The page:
Release Date: 28 November 2014
Director: Paul King
Production Company: Studio Canal
While a lot of family films these days seem to focus on the lowest common denominator of fart jokes and rock music standards, this adaptation of Paddington strikes a nice balance between being faithful to source material with a contemporary appeal. In fact, it feels a lot like the family films of the 1970s and 80s. A prologue to the film where an explorer meets Paddington’s aunt and uncle in Peru in what appears to be the 1930s adds to this feeling because the main part of the film is supposed to be 40 years later which would place it in the 1970s although what’s on the the screen is clearly London in the 2010s. Setting aside this chronological confusion, Paddington is a delight with well-timed slapstick humor and a lot of heart as Paddington finds a place with the quirky Brown family. There’s also a subtle commentary of the reception of immigrants in modern England, not just with Paddington but other characters such as an antique store owner who’s suggested to have fled Nazi persecution and a diagetic group of buskers whose mambo tunes comment on Paddington’s situation.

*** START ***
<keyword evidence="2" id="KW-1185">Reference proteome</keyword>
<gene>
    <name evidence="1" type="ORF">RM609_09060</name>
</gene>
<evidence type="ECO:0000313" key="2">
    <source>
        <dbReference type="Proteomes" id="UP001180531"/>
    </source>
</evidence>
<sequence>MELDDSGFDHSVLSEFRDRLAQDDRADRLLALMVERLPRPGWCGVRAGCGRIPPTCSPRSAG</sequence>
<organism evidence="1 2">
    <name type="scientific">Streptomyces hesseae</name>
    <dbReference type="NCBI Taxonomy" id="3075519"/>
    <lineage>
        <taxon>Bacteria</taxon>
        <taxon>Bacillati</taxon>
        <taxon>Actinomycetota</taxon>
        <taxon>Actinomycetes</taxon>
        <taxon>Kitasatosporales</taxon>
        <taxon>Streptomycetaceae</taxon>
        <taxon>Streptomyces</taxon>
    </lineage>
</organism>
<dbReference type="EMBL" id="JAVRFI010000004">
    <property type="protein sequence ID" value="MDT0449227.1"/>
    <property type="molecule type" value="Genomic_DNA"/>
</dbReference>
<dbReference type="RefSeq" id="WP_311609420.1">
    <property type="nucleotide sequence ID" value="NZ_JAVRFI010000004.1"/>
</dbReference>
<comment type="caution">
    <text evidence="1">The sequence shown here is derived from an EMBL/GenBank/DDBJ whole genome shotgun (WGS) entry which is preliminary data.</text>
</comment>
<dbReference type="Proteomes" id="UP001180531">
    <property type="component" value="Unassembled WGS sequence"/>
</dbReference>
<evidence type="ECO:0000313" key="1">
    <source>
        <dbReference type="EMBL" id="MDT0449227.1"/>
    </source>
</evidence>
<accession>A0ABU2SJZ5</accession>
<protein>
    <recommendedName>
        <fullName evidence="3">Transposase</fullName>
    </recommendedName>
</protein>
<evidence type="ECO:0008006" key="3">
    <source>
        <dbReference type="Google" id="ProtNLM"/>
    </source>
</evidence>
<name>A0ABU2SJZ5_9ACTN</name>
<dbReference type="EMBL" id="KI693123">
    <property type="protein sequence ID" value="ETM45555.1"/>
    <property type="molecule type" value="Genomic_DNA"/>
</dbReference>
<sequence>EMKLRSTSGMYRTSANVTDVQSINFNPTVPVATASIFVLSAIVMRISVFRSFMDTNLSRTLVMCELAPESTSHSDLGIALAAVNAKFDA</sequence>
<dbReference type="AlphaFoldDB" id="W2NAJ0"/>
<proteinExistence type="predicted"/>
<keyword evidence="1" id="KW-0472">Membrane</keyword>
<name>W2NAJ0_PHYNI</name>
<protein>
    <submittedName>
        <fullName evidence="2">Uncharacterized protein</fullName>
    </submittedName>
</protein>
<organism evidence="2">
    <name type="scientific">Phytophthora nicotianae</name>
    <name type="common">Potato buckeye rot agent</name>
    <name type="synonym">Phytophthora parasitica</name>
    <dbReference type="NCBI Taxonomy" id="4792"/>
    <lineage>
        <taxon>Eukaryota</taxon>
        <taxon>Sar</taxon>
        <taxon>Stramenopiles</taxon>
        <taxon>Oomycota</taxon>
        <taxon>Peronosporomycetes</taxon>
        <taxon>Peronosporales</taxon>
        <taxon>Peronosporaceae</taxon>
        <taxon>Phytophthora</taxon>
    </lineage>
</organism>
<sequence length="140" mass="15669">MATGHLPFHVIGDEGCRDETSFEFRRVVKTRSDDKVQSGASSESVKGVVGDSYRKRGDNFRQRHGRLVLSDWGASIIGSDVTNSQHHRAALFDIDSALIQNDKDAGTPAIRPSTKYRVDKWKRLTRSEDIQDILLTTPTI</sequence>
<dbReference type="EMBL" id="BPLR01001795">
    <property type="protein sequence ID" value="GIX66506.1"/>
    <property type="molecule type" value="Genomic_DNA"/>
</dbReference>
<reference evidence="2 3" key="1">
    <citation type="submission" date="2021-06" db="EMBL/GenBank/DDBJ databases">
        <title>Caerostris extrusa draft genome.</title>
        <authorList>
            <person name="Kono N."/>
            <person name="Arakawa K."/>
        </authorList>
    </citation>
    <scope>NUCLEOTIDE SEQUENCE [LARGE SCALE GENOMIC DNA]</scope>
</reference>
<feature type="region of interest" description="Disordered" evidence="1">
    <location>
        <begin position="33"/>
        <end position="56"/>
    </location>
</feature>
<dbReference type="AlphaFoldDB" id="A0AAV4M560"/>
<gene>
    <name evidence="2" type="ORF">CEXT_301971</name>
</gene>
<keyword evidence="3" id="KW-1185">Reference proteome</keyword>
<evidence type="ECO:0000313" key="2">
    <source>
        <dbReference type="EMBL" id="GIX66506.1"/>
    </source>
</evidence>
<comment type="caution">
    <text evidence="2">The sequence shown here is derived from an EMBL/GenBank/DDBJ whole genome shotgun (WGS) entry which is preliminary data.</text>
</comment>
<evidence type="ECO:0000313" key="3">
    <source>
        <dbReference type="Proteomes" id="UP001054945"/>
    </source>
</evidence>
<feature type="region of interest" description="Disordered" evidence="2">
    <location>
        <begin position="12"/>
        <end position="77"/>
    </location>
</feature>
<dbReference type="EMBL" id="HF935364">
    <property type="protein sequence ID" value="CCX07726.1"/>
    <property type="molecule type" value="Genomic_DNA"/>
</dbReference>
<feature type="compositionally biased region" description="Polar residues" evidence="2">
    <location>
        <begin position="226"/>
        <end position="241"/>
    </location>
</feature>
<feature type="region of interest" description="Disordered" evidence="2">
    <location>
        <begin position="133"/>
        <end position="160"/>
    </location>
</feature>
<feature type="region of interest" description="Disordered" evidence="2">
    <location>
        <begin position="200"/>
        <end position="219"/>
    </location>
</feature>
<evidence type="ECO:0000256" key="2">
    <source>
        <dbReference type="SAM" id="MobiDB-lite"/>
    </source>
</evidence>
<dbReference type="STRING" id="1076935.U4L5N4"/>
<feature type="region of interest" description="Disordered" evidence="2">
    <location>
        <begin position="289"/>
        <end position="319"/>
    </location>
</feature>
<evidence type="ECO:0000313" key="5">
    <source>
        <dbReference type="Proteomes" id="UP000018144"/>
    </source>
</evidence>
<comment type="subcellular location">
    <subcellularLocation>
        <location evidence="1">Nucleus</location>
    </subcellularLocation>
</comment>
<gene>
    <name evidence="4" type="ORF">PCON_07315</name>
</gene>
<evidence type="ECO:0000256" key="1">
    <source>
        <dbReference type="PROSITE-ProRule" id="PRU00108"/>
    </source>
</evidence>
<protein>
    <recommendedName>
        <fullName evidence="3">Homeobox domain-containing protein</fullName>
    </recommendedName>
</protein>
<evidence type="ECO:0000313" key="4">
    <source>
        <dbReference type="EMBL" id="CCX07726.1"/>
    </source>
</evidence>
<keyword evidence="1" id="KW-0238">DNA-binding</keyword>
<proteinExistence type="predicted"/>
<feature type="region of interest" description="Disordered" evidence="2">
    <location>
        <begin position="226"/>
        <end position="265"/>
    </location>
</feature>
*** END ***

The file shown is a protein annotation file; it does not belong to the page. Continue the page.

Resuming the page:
The thing that keeps the movie from being great is a plot involving Nicole Kidman as an evil taxidermist from the Natural History Museum eager to make her mark by stuffing a new species for display in the museum (namely, Paddington). While this leads to the climax of the movie where the Brown family rallies to save Paddington, I think the movie would’ve been stronger if the filmmakers had the confidence that the story of Paddington adjust to life in London would be enough to carry the movie.